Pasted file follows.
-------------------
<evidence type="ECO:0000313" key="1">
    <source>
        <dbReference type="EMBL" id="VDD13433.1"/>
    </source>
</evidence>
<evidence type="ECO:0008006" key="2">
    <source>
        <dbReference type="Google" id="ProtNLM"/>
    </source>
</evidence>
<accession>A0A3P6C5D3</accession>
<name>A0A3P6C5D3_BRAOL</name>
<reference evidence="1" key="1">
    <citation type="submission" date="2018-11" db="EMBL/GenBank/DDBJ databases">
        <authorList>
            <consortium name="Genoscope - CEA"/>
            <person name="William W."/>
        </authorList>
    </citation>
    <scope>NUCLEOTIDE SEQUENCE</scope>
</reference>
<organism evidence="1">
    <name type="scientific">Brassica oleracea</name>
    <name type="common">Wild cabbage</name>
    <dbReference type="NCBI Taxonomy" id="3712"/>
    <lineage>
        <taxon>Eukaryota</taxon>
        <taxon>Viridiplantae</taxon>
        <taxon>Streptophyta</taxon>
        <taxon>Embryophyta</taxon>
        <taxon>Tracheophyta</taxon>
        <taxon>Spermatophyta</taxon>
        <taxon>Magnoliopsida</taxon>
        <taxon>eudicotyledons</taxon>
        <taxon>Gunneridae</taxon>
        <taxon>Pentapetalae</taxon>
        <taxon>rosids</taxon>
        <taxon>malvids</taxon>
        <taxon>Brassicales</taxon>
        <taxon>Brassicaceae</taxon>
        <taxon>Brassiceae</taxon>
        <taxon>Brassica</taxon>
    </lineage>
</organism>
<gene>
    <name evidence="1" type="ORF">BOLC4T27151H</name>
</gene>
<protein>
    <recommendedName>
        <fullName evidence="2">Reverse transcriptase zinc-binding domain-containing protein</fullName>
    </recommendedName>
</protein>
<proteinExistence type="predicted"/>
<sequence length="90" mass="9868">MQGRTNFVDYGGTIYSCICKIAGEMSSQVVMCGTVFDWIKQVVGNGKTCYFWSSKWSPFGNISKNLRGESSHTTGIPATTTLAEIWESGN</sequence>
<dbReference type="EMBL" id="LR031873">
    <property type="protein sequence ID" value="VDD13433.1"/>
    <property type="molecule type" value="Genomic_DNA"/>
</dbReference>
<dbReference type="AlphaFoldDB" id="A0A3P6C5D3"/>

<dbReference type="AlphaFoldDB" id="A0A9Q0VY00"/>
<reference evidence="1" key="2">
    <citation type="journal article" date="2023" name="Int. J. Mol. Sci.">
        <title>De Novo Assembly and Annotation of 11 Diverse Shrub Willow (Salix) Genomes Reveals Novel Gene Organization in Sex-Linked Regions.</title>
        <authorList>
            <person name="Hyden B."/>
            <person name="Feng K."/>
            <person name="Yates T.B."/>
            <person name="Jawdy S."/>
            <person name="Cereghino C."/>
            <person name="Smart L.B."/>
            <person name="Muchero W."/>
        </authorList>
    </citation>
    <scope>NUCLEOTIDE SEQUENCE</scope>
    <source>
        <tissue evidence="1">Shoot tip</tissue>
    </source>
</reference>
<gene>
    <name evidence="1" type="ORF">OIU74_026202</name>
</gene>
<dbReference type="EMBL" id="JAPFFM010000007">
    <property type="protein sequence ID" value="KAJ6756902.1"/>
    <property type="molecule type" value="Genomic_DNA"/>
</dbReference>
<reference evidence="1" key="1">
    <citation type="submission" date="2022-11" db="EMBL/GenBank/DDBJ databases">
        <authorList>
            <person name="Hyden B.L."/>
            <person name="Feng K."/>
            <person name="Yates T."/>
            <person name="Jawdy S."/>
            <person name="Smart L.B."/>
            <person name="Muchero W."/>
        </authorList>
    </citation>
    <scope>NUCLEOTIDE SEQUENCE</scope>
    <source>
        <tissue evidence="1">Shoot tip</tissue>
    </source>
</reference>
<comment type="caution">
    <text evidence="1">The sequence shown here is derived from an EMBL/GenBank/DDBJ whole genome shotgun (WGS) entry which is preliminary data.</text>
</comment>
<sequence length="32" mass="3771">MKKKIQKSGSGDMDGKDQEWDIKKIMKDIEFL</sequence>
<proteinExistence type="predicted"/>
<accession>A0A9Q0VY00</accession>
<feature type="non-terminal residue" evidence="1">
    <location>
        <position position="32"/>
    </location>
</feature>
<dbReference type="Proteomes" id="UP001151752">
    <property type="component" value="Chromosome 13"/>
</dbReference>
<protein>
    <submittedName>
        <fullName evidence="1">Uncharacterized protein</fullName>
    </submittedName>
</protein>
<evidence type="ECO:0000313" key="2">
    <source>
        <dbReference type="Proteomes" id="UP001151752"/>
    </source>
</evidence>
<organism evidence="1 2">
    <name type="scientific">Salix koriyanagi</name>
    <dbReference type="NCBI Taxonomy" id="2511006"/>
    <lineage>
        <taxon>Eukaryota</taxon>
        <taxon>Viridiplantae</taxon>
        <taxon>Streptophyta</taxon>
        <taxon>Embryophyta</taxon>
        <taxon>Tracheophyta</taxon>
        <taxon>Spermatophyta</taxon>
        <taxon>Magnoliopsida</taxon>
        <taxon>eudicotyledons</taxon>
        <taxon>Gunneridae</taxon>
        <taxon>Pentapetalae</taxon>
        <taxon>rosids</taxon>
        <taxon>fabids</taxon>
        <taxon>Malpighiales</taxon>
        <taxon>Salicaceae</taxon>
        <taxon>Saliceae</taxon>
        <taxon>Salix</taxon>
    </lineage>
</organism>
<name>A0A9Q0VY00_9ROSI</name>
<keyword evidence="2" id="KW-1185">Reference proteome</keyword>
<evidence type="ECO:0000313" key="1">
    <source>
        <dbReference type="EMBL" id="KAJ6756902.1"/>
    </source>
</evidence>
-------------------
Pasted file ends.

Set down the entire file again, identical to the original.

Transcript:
<evidence type="ECO:0000313" key="1">
    <source>
        <dbReference type="EMBL" id="VDD13433.1"/>
    </source>
</evidence>
<evidence type="ECO:0008006" key="2">
    <source>
        <dbReference type="Google" id="ProtNLM"/>
    </source>
</evidence>
<accession>A0A3P6C5D3</accession>
<name>A0A3P6C5D3_BRAOL</name>
<reference evidence="1" key="1">
    <citation type="submission" date="2018-11" db="EMBL/GenBank/DDBJ databases">
        <authorList>
            <consortium name="Genoscope - CEA"/>
            <person name="William W."/>
        </authorList>
    </citation>
    <scope>NUCLEOTIDE SEQUENCE</scope>
</reference>
<organism evidence="1">
    <name type="scientific">Brassica oleracea</name>
    <name type="common">Wild cabbage</name>
    <dbReference type="NCBI Taxonomy" id="3712"/>
    <lineage>
        <taxon>Eukaryota</taxon>
        <taxon>Viridiplantae</taxon>
        <taxon>Streptophyta</taxon>
        <taxon>Embryophyta</taxon>
        <taxon>Tracheophyta</taxon>
        <taxon>Spermatophyta</taxon>
        <taxon>Magnoliopsida</taxon>
        <taxon>eudicotyledons</taxon>
        <taxon>Gunneridae</taxon>
        <taxon>Pentapetalae</taxon>
        <taxon>rosids</taxon>
        <taxon>malvids</taxon>
        <taxon>Brassicales</taxon>
        <taxon>Brassicaceae</taxon>
        <taxon>Brassiceae</taxon>
        <taxon>Brassica</taxon>
    </lineage>
</organism>
<gene>
    <name evidence="1" type="ORF">BOLC4T27151H</name>
</gene>
<protein>
    <recommendedName>
        <fullName evidence="2">Reverse transcriptase zinc-binding domain-containing protein</fullName>
    </recommendedName>
</protein>
<proteinExistence type="predicted"/>
<sequence length="90" mass="9868">MQGRTNFVDYGGTIYSCICKIAGEMSSQVVMCGTVFDWIKQVVGNGKTCYFWSSKWSPFGNISKNLRGESSHTTGIPATTTLAEIWESGN</sequence>
<dbReference type="EMBL" id="LR031873">
    <property type="protein sequence ID" value="VDD13433.1"/>
    <property type="molecule type" value="Genomic_DNA"/>
</dbReference>
<dbReference type="AlphaFoldDB" id="A0A3P6C5D3"/>

<dbReference type="AlphaFoldDB" id="A0A9Q0VY00"/>
<reference evidence="1" key="2">
    <citation type="journal article" date="2023" name="Int. J. Mol. Sci.">
        <title>De Novo Assembly and Annotation of 11 Diverse Shrub Willow (Salix) Genomes Reveals Novel Gene Organization in Sex-Linked Regions.</title>
        <authorList>
            <person name="Hyden B."/>
            <person name="Feng K."/>
            <person name="Yates T.B."/>
            <person name="Jawdy S."/>
            <person name="Cereghino C."/>
            <person name="Smart L.B."/>
            <person name="Muchero W."/>
        </authorList>
    </citation>
    <scope>NUCLEOTIDE SEQUENCE</scope>
    <source>
        <tissue evidence="1">Shoot tip</tissue>
    </source>
</reference>
<gene>
    <name evidence="1" type="ORF">OIU74_026202</name>
</gene>
<dbReference type="EMBL" id="JAPFFM010000007">
    <property type="protein sequence ID" value="KAJ6756902.1"/>
    <property type="molecule type" value="Genomic_DNA"/>
</dbReference>
<reference evidence="1" key="1">
    <citation type="submission" date="2022-11" db="EMBL/GenBank/DDBJ databases">
        <authorList>
            <person name="Hyden B.L."/>
            <person name="Feng K."/>
            <person name="Yates T."/>
            <person name="Jawdy S."/>
            <person name="Smart L.B."/>
            <person name="Muchero W."/>
        </authorList>
    </citation>
    <scope>NUCLEOTIDE SEQUENCE</scope>
    <source>
        <tissue evidence="1">Shoot tip</tissue>
    </source>
</reference>
<comment type="caution">
    <text evidence="1">The sequence shown here is derived from an EMBL/GenBank/DDBJ whole genome shotgun (WGS) entry which is preliminary data.</text>
</comment>
<sequence length="32" mass="3771">MKKKIQKSGSGDMDGKDQEWDIKKIMKDIEFL</sequence>
<proteinExistence type="predicted"/>
<accession>A0A9Q0VY00</accession>
<feature type="non-terminal residue" evidence="1">
    <location>
        <position position="32"/>
    </location>
</feature>
<dbReference type="Proteomes" id="UP001151752">
    <property type="component" value="Chromosome 13"/>
</dbReference>
<protein>
    <submittedName>
        <fullName evidence="1">Uncharacterized protein</fullName>
    </submittedName>
</protein>
<evidence type="ECO:0000313" key="2">
    <source>
        <dbReference type="Proteomes" id="UP001151752"/>
    </source>
</evidence>
<organism evidence="1 2">
    <name type="scientific">Salix koriyanagi</name>
    <dbReference type="NCBI Taxonomy" id="2511006"/>
    <lineage>
        <taxon>Eukaryota</taxon>
        <taxon>Viridiplantae</taxon>
        <taxon>Streptophyta</taxon>
        <taxon>Embryophyta</taxon>
        <taxon>Tracheophyta</taxon>
        <taxon>Spermatophyta</taxon>
        <taxon>Magnoliopsida</taxon>
        <taxon>eudicotyledons</taxon>
        <taxon>Gunneridae</taxon>
        <taxon>Pentapetalae</taxon>
        <taxon>rosids</taxon>
        <taxon>fabids</taxon>
        <taxon>Malpighiales</taxon>
        <taxon>Salicaceae</taxon>
        <taxon>Saliceae</taxon>
        <taxon>Salix</taxon>
    </lineage>
</organism>
<name>A0A9Q0VY00_9ROSI</name>
<keyword evidence="2" id="KW-1185">Reference proteome</keyword>
<evidence type="ECO:0000313" key="1">
    <source>
        <dbReference type="EMBL" id="KAJ6756902.1"/>
    </source>
</evidence>